Chinese hackers hit Chamber of Commerce

Well, not so much “hit” as deluge. Turns out our nation’s largest business lobbying group had hackers coming in and out of their network with no less than six points of entry. The hacks were seen as very sophisticated, not so much in the technology, but as to whom they targeted. Specifically, four employees whose work focused on Asia policy had their email accounts monitored and copied for, at least, six straight weeks. The attacks were discovered and shut down in May 2010, and Chamber of Commerce officials say there’s no telling exactly how long its systems were under surveillance. Government officials in Beijing, of course, says China had nothing to do with the break-ins, but as the Wall Street Journal reports, “certain technical aspects of the attack suggested it was carried out by a known group operating out of China.”

Although infected computers were destroyed and security systems updated, the Journal continues, “The Chamber continues to see suspicious activity, they say. A thermostat at a town house the Chamber owns on Capitol Hill at one point was communicating with an Internet address in China, they say, and, in March, a printer used by Chamber executives spontaneously started printing pages with Chinese characters.” That’s right, a thermostat. And we all know what it means when the internal temperature of a Chamber of Commerce townhouse is being monitored, don’t we? No? Shoot, I was hoping you knew what that meant.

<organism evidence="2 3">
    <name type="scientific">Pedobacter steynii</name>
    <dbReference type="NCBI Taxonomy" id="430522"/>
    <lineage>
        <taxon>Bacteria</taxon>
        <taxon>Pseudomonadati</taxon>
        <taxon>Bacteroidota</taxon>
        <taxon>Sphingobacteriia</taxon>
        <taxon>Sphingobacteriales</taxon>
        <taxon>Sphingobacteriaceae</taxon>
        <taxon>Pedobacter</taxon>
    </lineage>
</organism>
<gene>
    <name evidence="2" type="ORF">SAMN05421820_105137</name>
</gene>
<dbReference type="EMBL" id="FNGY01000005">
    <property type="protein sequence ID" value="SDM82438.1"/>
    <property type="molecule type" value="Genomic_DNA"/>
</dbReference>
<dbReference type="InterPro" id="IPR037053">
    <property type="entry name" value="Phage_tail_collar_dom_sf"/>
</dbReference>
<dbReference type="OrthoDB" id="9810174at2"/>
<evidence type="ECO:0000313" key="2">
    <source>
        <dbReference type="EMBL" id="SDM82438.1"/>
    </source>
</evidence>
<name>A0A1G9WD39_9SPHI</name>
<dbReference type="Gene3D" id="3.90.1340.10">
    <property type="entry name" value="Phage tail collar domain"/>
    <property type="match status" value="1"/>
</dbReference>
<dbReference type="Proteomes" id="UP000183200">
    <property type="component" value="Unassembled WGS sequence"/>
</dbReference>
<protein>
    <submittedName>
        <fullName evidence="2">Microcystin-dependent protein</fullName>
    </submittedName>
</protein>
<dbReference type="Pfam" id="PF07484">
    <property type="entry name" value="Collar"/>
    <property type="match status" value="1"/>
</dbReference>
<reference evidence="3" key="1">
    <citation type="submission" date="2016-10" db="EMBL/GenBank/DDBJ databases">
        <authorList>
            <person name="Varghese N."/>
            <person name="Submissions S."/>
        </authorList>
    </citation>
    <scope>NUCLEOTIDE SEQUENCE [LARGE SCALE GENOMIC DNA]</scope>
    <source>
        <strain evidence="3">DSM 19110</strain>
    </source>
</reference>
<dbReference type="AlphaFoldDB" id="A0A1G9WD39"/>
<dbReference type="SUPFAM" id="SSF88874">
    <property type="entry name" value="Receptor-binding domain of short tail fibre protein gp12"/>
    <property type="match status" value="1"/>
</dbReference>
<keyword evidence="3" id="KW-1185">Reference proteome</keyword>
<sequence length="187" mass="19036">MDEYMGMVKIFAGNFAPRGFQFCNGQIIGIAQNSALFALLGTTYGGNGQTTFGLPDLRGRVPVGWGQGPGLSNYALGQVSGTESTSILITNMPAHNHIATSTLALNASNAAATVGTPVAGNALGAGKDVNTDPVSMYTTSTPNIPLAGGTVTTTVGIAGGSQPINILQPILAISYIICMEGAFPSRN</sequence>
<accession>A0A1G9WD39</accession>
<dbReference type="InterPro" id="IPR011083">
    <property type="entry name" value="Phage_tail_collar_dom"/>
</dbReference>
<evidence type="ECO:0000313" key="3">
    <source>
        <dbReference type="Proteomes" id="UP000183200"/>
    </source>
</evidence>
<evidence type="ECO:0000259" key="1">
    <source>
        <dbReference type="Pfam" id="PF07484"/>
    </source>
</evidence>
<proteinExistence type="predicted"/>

About the author

Marc Sanchez is the technical director and associate producer for Marketplace Tech Report where he is responsible for shaping the sound of the show.

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